Clinic personnel supervise the administration of medications, access health care needs, and administer emergency first aid when appropriate. When students become ill or injured during the day, they should report it immediately to the teacher and request a pass to the clinic. Clinic personnel will contact parents as situations require. Please be sure to keep the school updated on current phone numbers.
Taking medications during school hours is discouraged. Parents are asked to arrange medication schedules so that it is not necessary for medication to be taken at school. (Medications prescribed three times daily often can be given before school, after school, and at bedtime.) If the treating physician prescribes administration of medication at school, the parent/guardian must complete the Administration of Medication Request form and return it to school. The information on the form must be the same as that on the prescription container label. ICES will not accept medication sent to school in a baggie or any container other than the container provided by the pharmacy. The Administration of Medication Request form must be filled out and on file with the Clinic. Students may not have medications in their possession or share these medications with others.
Students with asthma and need an inhaler at school need to have an Asthma Management Plan. A student may possess and self-administer inhalers prescribed for him/her by their physician if the Asthma Management Plan has been signed by their physician. All other inhalers will be kept in the Clinic.
Please be sure to notify the Clinic if your student needs an EpiPen at school. The Allergy Emergency Plan and Hypodermic Injection Permit need to be filled out; the Hypodermic Injection Permit must be notarized. If Benadryl is needed for allergies, parents must provide it at school following the GCPS medication guidelines.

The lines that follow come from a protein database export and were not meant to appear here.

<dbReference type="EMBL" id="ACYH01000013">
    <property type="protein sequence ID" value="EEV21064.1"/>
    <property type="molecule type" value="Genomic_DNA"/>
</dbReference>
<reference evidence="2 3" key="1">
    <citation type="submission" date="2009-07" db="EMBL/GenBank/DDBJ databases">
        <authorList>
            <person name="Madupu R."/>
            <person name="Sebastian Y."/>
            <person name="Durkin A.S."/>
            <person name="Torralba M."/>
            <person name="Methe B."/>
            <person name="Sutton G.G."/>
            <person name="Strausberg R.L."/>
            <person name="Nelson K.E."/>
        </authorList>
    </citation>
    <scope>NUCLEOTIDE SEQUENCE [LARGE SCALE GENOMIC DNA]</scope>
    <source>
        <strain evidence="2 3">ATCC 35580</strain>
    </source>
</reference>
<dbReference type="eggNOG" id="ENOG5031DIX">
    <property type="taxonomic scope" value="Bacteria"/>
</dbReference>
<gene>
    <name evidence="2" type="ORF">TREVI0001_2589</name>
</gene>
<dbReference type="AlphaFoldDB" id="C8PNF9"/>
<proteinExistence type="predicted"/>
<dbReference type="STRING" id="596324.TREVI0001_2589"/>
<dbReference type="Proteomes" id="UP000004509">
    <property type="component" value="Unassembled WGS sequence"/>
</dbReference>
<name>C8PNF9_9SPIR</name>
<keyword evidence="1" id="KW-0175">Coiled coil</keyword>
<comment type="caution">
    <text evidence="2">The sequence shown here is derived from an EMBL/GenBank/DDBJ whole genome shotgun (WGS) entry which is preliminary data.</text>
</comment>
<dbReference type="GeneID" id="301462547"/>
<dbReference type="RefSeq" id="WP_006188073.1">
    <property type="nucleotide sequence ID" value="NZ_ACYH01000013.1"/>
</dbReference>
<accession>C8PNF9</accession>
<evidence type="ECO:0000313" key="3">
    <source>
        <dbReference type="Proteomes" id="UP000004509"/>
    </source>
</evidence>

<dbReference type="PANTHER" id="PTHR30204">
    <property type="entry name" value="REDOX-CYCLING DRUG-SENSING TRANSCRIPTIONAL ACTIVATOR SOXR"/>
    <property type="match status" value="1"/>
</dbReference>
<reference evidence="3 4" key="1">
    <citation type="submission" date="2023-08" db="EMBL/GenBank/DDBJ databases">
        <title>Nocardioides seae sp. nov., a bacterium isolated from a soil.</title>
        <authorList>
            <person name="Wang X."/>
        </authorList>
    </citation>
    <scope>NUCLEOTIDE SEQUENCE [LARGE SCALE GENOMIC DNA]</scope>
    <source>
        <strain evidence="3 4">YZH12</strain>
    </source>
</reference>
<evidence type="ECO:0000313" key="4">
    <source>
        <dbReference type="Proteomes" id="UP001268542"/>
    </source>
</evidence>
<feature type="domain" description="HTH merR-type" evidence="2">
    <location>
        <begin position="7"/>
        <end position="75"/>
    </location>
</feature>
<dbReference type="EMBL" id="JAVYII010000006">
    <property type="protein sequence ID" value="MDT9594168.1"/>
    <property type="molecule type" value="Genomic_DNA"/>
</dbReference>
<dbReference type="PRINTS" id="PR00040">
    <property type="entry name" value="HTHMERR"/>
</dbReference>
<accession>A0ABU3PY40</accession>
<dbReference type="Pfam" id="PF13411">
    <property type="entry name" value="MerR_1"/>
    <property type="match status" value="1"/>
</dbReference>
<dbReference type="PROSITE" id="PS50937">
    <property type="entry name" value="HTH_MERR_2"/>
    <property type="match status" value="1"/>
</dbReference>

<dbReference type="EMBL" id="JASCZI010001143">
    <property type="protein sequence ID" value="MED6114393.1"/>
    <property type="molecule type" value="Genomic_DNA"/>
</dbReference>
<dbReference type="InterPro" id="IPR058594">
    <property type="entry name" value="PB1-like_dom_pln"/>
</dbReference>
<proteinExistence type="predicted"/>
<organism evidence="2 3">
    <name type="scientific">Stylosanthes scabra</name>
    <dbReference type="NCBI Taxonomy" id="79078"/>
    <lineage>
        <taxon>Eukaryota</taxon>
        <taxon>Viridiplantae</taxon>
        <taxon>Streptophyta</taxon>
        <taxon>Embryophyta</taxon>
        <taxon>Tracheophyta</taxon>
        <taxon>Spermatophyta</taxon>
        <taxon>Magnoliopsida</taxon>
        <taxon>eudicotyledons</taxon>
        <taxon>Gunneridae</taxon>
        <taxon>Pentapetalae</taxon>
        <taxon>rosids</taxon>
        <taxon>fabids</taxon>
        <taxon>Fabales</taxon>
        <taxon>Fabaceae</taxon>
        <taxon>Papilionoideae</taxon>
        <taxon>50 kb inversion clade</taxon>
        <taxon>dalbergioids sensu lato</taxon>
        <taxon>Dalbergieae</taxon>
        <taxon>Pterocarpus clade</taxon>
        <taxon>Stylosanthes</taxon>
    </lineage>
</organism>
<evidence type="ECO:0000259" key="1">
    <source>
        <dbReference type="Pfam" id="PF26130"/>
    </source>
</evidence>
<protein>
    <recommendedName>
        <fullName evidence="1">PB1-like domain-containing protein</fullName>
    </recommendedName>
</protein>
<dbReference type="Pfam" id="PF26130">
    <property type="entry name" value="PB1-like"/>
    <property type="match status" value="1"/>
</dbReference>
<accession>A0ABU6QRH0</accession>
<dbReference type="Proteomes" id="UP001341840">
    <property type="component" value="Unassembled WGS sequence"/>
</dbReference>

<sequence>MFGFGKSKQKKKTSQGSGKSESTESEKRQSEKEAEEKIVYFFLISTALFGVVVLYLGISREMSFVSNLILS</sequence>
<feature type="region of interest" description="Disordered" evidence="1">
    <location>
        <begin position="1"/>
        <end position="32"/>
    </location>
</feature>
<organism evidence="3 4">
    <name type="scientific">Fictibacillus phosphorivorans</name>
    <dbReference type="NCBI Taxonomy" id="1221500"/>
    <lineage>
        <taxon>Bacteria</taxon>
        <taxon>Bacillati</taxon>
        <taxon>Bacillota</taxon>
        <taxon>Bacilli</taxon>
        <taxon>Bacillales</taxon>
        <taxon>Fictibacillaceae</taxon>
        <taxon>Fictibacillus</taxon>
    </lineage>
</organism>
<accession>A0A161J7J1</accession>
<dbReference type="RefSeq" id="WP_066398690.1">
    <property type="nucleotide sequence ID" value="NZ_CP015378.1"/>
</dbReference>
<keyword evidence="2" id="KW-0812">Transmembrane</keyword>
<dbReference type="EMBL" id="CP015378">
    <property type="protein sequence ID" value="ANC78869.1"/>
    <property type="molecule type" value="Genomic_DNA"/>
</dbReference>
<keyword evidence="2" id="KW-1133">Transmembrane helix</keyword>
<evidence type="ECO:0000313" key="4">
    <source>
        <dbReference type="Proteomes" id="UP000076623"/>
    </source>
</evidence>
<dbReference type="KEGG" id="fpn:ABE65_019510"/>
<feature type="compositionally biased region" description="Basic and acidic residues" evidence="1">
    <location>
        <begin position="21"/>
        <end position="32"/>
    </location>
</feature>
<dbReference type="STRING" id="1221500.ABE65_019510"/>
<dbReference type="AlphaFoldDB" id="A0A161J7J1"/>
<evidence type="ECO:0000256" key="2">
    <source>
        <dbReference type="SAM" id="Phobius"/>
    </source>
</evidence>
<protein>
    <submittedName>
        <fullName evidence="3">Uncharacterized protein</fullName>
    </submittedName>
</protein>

Over the Counter Medication
Administering over the counter medications at school is discouraged. Students may not have over the counter medications in their possession and may not share medications of any kind with fellow students. If a student must have an over the counter medication in order to attend school, the parent/guardian must fill in the GCPS Administration of Medication Request form and bring it with the medication in the original container to the Clinic. Only adults may bring in medications; students are not allowed to carry medications. All medication must be kept in the Clinic in the original container.
When to keep my child home from school
It is often a difficult task to decide whether to send your student to school in the morning if they complain of being sick. Here are some guidelines that we follow:
- FEVER – If you child has a fever of 101 or more, they should stay home until they have had no fever for 24 hours (without the use of fever reducing medicines such as Tylenol or Ibuprofen). If you treat a student with fever reducing medication before they come to school, the fever can return and your child may still be contagious.
- DIARRHEA AND VOMITING – One event of watery diarrhea or an episode of vomiting with other symptoms are reasons to keep your child home.
- PERSISTENT COUGH – If your child’s cough is worse than you would expect with a cold, keep him at home.
- SORE THROAT – If your child has a sore throat with a fever, student should stay home from school. If the sore throat is severe, student should stay home from school.
- PINKEYE – If your child’s eye is red with yellow drainage, student may need to see your Healthcare Provider. Medications may be needed. Pinkeye is contagious.
- STOMACH ACHE – If your child complains of a stomach ache, especially if he says it hurts to move and he does not want to eat, student should stay home.